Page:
Understanding the five types of great apes
In most cases, when we talk about great apes, many people tend to think about gorillas and maybe chimps, but in total there are 5 different types of great apes in the world.
What are the five different types of apes?
Gorillas are one of the most famous great apes given the fact that they are closely related to humans sharing about 98% of our DNA. There are two broad species of gorillas, the eastern gorilla and the western gorillas. Each of these two gorilla species has got two subspecies including; mountain gorillas and eastern lowland gorilla under the eastern gorilla and western lowland gorilla and cross river gorilla under the western gorilla.
Gorillas originate from east central and equatorial west Africa with all the subspecies living within this region but in different environments. Mountain gorillas live in the montane forests of east central Africa in DR Congo, Rwanda and Uganda while the east lowland gorillas are found in lowland forests in eastern DR Congo.
Like humans, gorillas also live in families with a harem structure with one male dominant male and multiple females with their offspring. However, the case is a bit different among mountain gorillas who have more than one adult male in a single group but with a leading silverback.
In terms of feeding, gorillas are herbivorous eating mostly vegetation like bamboo shoots and some fruits. Although gorillas are always related to humans in so many ways, but in terms of energy, they are about ten times stronger than the average adult human male.
Chimps are even more closely related to humans than gorillas with their DNA roughly 99% in common with ours. There is only one species of chimpanzee, the common chimpanzee though they are divided into four subspecies that are divided by location. Their population can be found in central Africa, and in the north, east and west of River Congo.
Chimpanzees are highly social in nature forming very large groups that are divided into smaller sections when traveling and foraging especially in periods when food is limited. Unlike gorillas that are largely vegetarians, chimps are known to occasionally eat meat and insects and sometimes they hunt down smaller mammals for food including monkeys. However, chimps mainly consume fruit as their main diet and they are considered as omnivorous frugivores.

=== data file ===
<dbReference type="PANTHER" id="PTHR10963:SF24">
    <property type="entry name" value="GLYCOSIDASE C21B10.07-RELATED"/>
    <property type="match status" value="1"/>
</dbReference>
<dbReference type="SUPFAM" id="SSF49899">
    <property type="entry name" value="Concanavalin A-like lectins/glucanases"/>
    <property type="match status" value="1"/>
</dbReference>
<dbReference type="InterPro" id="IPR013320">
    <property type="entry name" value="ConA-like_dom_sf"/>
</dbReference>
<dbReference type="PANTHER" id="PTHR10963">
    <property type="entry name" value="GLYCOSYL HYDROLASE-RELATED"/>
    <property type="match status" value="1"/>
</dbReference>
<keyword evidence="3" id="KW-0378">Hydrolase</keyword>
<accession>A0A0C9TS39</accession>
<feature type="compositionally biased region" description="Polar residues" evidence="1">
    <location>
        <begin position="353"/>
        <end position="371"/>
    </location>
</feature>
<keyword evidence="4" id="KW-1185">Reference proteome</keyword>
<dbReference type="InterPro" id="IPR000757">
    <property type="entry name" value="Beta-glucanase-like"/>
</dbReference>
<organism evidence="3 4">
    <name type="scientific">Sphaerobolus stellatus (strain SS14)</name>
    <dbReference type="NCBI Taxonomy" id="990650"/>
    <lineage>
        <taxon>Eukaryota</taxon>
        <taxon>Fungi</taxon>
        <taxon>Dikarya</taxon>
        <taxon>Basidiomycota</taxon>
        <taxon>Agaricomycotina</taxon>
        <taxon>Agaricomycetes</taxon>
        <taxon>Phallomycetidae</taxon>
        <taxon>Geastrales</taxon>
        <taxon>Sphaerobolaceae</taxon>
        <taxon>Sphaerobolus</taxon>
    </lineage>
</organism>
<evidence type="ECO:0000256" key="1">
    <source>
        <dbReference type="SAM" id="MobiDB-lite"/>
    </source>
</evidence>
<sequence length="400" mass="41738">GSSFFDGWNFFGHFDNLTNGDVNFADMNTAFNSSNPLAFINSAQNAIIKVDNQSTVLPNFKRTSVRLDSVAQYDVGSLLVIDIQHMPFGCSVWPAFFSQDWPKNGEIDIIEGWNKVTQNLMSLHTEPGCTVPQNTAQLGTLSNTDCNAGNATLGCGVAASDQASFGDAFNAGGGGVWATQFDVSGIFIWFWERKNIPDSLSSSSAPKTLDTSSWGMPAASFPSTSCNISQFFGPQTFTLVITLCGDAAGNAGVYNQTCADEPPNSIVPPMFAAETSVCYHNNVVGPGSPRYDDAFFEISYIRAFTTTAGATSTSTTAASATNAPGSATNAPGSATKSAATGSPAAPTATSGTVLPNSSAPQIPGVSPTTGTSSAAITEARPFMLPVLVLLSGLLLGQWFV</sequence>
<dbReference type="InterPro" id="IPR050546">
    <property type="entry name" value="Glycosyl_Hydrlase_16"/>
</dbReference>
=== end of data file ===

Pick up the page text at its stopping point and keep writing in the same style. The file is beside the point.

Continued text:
Amazingly, research found out that chimps and bonobos are more closely related to humans than to gorillas and other apes.
Orangutans are the only non-human great native to Asia. Their name is translated as “person of the forest”, and they share about 97% of the human DNA. There are 3 species of orangutans including Bornean (with 3 subspecies), Sumatran, and the recently discovered species of Tapanui. All the three species of orangutans are found in Indonesia with both the Sumatran and Tapanui located on the Island of Sumatran while the Bornean are located on the Island of Borneo.
Unlike other great apes, orangutans are less social and they are semi solitary as they only meet for mating though sometimes they may forage in the same trees. Orangutan infants stay with their moms for about 8 years before they depart to become solitary. Orangutans are also considered frugivores like chimps however they don’t hunt and consume meat like their counterparts. Apart from mammals, orangutans have the longest childhood among all land mammals.
The bonobos were previously known as pygmy chimpanzee and they share about 99% DNA with humans. They look very similar with common chimpanzees but bonobos can be distinguished by their slender built and light colored lips. Bonobos don’t have any subspecies and they are only found in DR Congo, south of the Congo river. The social structure of the bonobos is similar to that of chimps only that the latter’s societies, females lead the group. Their diet is majorly made up of fruits and they are also considered omnivorous frugivores and like chimps they sometimes consume meat including that of small primates though they don’t actively hunt them.
Humans are referred to as “Homo sapiens”, translating to “wise man”, and is the only surviving human species currently. Humans diverged from other great apes between 5 and 7 million years ago and from Homo erectus, the most closely related human species about 500,000 years ago.
Today humans are scattered across several continents worldwide but we all originated from the African continent. Humans are highly social primates associated with a variety of complex social structures and mating systems, ranging from monogamy to polyandry. Human skulls are built to process many different types of food matter and they are true omnivores. Unlike other great apes, humans walk bipedally to allow for better support of our heavy brains while hands can handle tool usage. Whereas all other species of great apes are endangered, humans are not.
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